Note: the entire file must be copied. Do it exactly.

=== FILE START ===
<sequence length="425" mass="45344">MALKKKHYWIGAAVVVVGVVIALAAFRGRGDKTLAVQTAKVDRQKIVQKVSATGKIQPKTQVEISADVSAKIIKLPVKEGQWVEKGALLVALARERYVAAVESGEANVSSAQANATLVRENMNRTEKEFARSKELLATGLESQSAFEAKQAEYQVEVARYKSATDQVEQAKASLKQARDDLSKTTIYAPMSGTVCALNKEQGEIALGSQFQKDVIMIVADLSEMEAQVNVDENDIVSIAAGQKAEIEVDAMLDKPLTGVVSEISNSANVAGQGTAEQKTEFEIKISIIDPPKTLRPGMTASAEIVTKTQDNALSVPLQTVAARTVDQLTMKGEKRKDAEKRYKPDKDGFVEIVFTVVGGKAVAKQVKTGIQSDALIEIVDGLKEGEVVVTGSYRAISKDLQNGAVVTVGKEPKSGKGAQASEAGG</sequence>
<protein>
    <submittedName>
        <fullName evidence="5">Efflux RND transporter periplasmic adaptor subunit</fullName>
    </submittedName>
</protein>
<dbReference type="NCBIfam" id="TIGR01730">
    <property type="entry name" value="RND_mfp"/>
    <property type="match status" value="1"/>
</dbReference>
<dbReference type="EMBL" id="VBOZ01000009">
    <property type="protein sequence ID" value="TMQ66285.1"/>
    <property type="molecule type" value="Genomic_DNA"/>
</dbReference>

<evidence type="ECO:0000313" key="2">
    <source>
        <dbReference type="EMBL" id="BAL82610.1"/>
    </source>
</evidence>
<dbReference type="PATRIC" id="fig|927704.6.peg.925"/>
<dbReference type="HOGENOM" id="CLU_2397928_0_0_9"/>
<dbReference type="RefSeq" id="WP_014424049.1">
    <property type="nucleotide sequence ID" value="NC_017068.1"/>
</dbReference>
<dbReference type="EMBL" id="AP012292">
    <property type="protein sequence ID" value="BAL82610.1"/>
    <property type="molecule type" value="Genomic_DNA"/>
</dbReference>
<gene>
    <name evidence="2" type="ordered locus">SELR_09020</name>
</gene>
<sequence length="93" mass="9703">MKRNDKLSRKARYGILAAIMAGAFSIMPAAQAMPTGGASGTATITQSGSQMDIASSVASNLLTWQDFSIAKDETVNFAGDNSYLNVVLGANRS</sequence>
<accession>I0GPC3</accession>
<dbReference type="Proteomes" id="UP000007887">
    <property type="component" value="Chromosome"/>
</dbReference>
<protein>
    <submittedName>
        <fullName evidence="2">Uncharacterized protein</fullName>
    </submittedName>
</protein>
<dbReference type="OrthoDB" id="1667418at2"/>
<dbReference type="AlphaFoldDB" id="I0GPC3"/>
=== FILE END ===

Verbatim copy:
<sequence length="425" mass="45344">MALKKKHYWIGAAVVVVGVVIALAAFRGRGDKTLAVQTAKVDRQKIVQKVSATGKIQPKTQVEISADVSAKIIKLPVKEGQWVEKGALLVALARERYVAAVESGEANVSSAQANATLVRENMNRTEKEFARSKELLATGLESQSAFEAKQAEYQVEVARYKSATDQVEQAKASLKQARDDLSKTTIYAPMSGTVCALNKEQGEIALGSQFQKDVIMIVADLSEMEAQVNVDENDIVSIAAGQKAEIEVDAMLDKPLTGVVSEISNSANVAGQGTAEQKTEFEIKISIIDPPKTLRPGMTASAEIVTKTQDNALSVPLQTVAARTVDQLTMKGEKRKDAEKRYKPDKDGFVEIVFTVVGGKAVAKQVKTGIQSDALIEIVDGLKEGEVVVTGSYRAISKDLQNGAVVTVGKEPKSGKGAQASEAGG</sequence>
<protein>
    <submittedName>
        <fullName evidence="5">Efflux RND transporter periplasmic adaptor subunit</fullName>
    </submittedName>
</protein>
<dbReference type="NCBIfam" id="TIGR01730">
    <property type="entry name" value="RND_mfp"/>
    <property type="match status" value="1"/>
</dbReference>
<dbReference type="EMBL" id="VBOZ01000009">
    <property type="protein sequence ID" value="TMQ66285.1"/>
    <property type="molecule type" value="Genomic_DNA"/>
</dbReference>

<evidence type="ECO:0000313" key="2">
    <source>
        <dbReference type="EMBL" id="BAL82610.1"/>
    </source>
</evidence>
<dbReference type="PATRIC" id="fig|927704.6.peg.925"/>
<dbReference type="HOGENOM" id="CLU_2397928_0_0_9"/>
<dbReference type="RefSeq" id="WP_014424049.1">
    <property type="nucleotide sequence ID" value="NC_017068.1"/>
</dbReference>
<dbReference type="EMBL" id="AP012292">
    <property type="protein sequence ID" value="BAL82610.1"/>
    <property type="molecule type" value="Genomic_DNA"/>
</dbReference>
<gene>
    <name evidence="2" type="ordered locus">SELR_09020</name>
</gene>
<sequence length="93" mass="9703">MKRNDKLSRKARYGILAAIMAGAFSIMPAAQAMPTGGASGTATITQSGSQMDIASSVASNLLTWQDFSIAKDETVNFAGDNSYLNVVLGANRS</sequence>
<accession>I0GPC3</accession>
<dbReference type="Proteomes" id="UP000007887">
    <property type="component" value="Chromosome"/>
</dbReference>
<protein>
    <submittedName>
        <fullName evidence="2">Uncharacterized protein</fullName>
    </submittedName>
</protein>
<dbReference type="OrthoDB" id="1667418at2"/>
<dbReference type="AlphaFoldDB" id="I0GPC3"/>